It nearly worked for him too.Â Davis never led the Hurricanes to a title before he lied to their leadership about not leaving for the NFL the day before he…left for the NFL.Â That too should have been a red flag to the UNC brain trust about the man’s character, but instead of shady, they saw glitter.Â Davis was in at UNC, John Bunting was out.
Problems began nearly immediately: known scofflaw John Blake was hired by Davis to be his main recruiter.Â That’s John Blake, the man who leftÂ a trail of tears and NCAA sanctions in his wake at other schools.Â The UNC Brain Trust nodded and said nothing.Â “Just get the job done!” their silence shouted, “We want to win!”
Within days, players with long-standing commitments to other schools were changing their address to play college football.Â Instead of packed houses in truly huge stadiums full of screaming Seminole fans, for example, they chose to play at Carolina in front of empy aluminum benches and, of course, those pine trees.Â Apparently, the scent of Carolina pine was far better than the the sweet scents of victory in front of 70,000 or more fans, and these events too were met with indifference by the UNC Brain Trust.Â Perhaps those Top Brains even said, “Who can blame Marvin Austin? He’s not stupid, he must want to be part of our culture of sweetness, goodness and light!”Â One can only imagine.
What is clear is that they said nothing, not to Blake, not to Davis, not to anyone, except “Just win, baby.”
And it didn’t happen. No titles. AÂ loss to hated non-rival NC State in Davis’ first year. No BCS bowls. Not much to brag about, really, not that it stopped the normalÂ hue and cry of the protypical UNC fan in March: “Just you wait!” they howled. “We’ve got the best group of players in the history of ever coming in and you will be lucky if we don’t beat you 72-0!”
Except it didn’t happen. Year two of the Davis era had its bright spots, but no titles. No BCS bowls. Nothing much to brag about.
Not even that drew the attention of the so-called brain trust.Â “Just win, baby!” they claimed.Â And, “And please don’t leave!” when Davis shopped himself for every college football job in the country, except possibly for the postition atÂ Paduka Community College in Kentucky.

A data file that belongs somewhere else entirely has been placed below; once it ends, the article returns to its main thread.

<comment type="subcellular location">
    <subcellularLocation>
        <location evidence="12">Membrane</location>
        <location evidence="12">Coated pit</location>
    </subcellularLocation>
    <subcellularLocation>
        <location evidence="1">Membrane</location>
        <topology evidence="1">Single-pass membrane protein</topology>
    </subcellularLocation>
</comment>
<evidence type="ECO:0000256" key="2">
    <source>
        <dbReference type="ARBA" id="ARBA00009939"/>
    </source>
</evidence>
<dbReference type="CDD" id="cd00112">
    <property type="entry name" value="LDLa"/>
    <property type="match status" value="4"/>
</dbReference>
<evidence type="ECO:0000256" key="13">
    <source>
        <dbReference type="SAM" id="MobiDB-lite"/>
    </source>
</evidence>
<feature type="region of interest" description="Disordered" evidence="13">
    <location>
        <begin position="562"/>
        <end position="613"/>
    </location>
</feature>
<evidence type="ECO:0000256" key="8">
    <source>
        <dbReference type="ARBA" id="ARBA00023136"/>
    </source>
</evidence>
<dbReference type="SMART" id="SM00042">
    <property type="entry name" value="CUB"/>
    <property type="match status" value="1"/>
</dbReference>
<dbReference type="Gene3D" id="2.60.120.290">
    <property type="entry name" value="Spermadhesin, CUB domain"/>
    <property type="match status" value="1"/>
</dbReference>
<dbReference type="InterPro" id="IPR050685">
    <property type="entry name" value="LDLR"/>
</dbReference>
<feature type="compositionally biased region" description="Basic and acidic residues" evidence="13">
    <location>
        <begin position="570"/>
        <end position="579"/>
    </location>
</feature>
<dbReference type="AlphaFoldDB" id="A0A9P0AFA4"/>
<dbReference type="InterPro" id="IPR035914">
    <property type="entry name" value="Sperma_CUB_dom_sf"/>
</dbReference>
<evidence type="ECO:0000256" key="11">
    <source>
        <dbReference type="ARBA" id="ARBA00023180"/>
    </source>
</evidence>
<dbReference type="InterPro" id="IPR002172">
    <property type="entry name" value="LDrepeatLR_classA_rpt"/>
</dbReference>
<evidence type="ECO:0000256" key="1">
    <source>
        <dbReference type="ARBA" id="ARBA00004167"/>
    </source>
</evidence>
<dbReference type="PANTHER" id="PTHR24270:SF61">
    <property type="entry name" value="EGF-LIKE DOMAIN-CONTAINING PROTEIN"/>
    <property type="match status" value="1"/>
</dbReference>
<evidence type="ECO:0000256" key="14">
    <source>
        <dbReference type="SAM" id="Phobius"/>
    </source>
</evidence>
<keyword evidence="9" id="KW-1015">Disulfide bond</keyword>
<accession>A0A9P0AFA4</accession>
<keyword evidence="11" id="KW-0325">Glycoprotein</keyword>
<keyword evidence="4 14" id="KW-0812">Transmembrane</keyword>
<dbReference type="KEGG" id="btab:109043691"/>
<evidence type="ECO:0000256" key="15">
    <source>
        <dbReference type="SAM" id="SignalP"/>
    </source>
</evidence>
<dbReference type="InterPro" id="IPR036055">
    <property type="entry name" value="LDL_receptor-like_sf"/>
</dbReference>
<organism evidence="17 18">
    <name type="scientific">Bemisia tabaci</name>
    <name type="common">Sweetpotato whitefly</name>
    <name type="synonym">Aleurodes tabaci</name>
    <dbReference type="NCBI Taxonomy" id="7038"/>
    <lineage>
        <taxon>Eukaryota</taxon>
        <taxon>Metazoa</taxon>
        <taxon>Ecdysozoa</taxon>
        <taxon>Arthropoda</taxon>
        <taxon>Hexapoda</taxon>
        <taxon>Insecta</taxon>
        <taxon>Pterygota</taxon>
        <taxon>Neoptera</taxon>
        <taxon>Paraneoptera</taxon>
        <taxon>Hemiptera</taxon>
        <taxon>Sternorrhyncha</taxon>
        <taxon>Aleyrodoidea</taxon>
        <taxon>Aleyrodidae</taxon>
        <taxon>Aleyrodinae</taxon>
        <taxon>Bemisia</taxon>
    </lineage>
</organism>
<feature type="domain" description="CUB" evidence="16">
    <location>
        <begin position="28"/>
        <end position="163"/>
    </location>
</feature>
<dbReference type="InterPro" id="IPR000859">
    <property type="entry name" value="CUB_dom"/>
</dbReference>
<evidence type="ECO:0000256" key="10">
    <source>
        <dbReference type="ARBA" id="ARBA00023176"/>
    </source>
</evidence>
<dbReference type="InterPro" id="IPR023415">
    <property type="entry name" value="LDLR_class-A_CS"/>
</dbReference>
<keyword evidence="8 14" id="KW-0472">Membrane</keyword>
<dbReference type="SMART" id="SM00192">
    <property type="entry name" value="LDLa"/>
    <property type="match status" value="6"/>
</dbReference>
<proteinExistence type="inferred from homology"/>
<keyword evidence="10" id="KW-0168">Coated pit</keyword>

Something Wicked This Way Comes: The Troubles Begin In Blue Heaven
Never did anything to brag about ever happened under Davis’ watch until the evilness that is July 15, 2010 dawned.Â Even this hardened NC State fan could not believe his eyes as he wrote the words:
BREAKING NEWS: NCAA INVESTIGATING UNC FOOTBALL
Who would have believe THAT?
Well, to start with, most of the clued-in writers at Statefans Nation, who’s “obsession” with UNC had long hinted of improprieties over in Blue Heaven. To us, well, this was no surprise.Â Except that it was: apparently the NCAA had blown a gasket, because they were now investigating one of its seemingly untouchable institutes of of higher learning, the holy University of North Carolina at Chapel Hill.
“It’s just an inquiry,” the UNC Brain Trust cried, “NOT an investigation!”
I don’t know about you, but it’s my experience that when the police knock on your door, it’s never because they are bringing good news.Â In fact, it’s almost always the opposite: they are bringing bad news.Â And indeed, that was the beginning of nothing but bad news emenating from Chapel Hill with the regularity of Old Faithful in Yellowstone.Â Despite that, a spin cycle from Chapel Hill soon developed:
- Denial – a temporary defense.
- Anger – recognizes denial cannot continue, and develops â€œwhy meâ€ thoughts.
- Bargaining – will try to somehow postpone or delay things, but begins acceptance.